Musee des Beaux Arts Revisited by Billy Collins
As far as mental anguish goes,
the old painters were no fools.
They understood how the mind,
the freakiest dungeon in the castle,
can effortlessly imagine a crab with the face of a priest
or an end table complete with genitals.
And they knew that the truly monstrous
lies not so much in the wildly shocking,
a skeleton spinning a wheels of fire, say,
but in the small prosaic touch
added to a tableau of the hellish,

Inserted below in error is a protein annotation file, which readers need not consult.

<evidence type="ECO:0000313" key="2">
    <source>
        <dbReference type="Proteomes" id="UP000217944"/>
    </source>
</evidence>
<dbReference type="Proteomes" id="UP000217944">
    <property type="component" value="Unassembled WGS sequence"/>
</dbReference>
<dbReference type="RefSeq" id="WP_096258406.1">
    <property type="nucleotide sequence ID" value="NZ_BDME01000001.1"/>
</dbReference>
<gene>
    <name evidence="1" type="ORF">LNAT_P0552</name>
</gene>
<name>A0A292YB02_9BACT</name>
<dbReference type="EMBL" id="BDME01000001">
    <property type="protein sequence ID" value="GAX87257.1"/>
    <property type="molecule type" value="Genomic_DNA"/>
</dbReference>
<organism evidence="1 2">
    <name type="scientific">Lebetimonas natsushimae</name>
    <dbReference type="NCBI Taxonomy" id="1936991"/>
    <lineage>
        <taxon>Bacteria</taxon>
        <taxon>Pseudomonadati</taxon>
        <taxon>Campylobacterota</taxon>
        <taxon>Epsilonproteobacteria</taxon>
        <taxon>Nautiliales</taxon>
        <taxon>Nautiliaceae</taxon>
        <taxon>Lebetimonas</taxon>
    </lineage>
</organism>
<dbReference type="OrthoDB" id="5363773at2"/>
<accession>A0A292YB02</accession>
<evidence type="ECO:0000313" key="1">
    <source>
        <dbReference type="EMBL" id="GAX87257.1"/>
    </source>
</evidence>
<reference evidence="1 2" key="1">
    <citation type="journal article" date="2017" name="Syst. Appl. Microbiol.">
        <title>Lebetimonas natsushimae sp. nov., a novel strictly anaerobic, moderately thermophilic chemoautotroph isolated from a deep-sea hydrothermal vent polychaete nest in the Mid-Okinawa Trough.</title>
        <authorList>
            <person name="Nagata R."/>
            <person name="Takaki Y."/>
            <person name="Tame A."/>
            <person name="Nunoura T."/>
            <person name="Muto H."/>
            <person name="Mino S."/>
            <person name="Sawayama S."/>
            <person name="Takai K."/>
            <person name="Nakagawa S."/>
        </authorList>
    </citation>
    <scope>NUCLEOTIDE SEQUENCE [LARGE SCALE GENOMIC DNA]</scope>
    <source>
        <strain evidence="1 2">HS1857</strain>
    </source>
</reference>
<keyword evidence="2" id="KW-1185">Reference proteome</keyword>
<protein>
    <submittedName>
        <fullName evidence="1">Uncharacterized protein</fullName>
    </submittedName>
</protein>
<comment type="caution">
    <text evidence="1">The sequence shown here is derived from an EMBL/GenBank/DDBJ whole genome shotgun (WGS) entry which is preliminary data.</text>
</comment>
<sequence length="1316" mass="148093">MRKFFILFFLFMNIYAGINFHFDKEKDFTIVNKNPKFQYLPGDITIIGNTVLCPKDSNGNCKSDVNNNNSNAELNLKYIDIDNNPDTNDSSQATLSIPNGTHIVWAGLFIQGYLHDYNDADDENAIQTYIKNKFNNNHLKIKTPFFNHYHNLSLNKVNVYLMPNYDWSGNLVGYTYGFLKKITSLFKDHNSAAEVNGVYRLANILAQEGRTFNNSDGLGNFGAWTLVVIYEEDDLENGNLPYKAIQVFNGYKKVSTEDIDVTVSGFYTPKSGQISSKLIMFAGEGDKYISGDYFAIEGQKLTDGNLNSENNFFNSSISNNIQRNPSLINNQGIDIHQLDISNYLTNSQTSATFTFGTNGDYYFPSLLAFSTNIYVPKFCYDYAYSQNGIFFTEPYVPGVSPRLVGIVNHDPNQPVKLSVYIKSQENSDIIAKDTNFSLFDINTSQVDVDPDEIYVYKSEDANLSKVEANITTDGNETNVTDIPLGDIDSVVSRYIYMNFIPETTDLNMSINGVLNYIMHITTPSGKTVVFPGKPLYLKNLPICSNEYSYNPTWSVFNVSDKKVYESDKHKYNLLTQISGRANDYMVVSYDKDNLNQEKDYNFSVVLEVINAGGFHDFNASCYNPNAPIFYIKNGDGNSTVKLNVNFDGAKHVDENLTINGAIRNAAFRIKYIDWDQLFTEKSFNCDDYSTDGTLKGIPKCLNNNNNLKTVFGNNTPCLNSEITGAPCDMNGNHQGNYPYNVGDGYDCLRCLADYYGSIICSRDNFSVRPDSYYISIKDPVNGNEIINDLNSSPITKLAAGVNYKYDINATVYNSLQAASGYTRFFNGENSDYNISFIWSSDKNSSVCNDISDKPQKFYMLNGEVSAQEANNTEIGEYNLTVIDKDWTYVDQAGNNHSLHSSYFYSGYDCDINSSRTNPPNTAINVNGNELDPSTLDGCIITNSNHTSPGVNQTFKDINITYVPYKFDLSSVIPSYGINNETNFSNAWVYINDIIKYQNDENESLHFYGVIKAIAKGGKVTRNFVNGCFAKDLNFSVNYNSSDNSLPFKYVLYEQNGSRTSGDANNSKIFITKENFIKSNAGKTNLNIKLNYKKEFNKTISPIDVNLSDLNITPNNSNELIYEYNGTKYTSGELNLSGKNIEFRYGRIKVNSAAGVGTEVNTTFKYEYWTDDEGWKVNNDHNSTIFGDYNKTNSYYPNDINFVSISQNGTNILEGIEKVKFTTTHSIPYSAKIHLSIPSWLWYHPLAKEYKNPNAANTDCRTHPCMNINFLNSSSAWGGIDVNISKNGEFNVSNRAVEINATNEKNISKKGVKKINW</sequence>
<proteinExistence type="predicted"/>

the detail at the heart of the horrid.
In Bosch's The Temptation of St. Anthony
for instance, how it is not so much
the boar-faced man in the pea-green dress
that frightens, but the white mandolin he carries,
not the hooded corpse in a basket,
but the way the basket is rigged to hang from a bare branch;
how, what must have driven St. Anthony
to the mossy brink of despair
was not the big, angry-looking fish
in the central panel,
the one with the two mouselike creatures
conferring on its tail,
but rather what the fish is wearing;
a kind of pale orange officer's cape
and, over that,
a metal body-helmet secured by silvery wires,
a sensible buckled chin strap,
and, yes, the ultimate test of faith-the tiny sword that hangs from the thing,
that nightmare carp,
secure in its brown leather scabbard.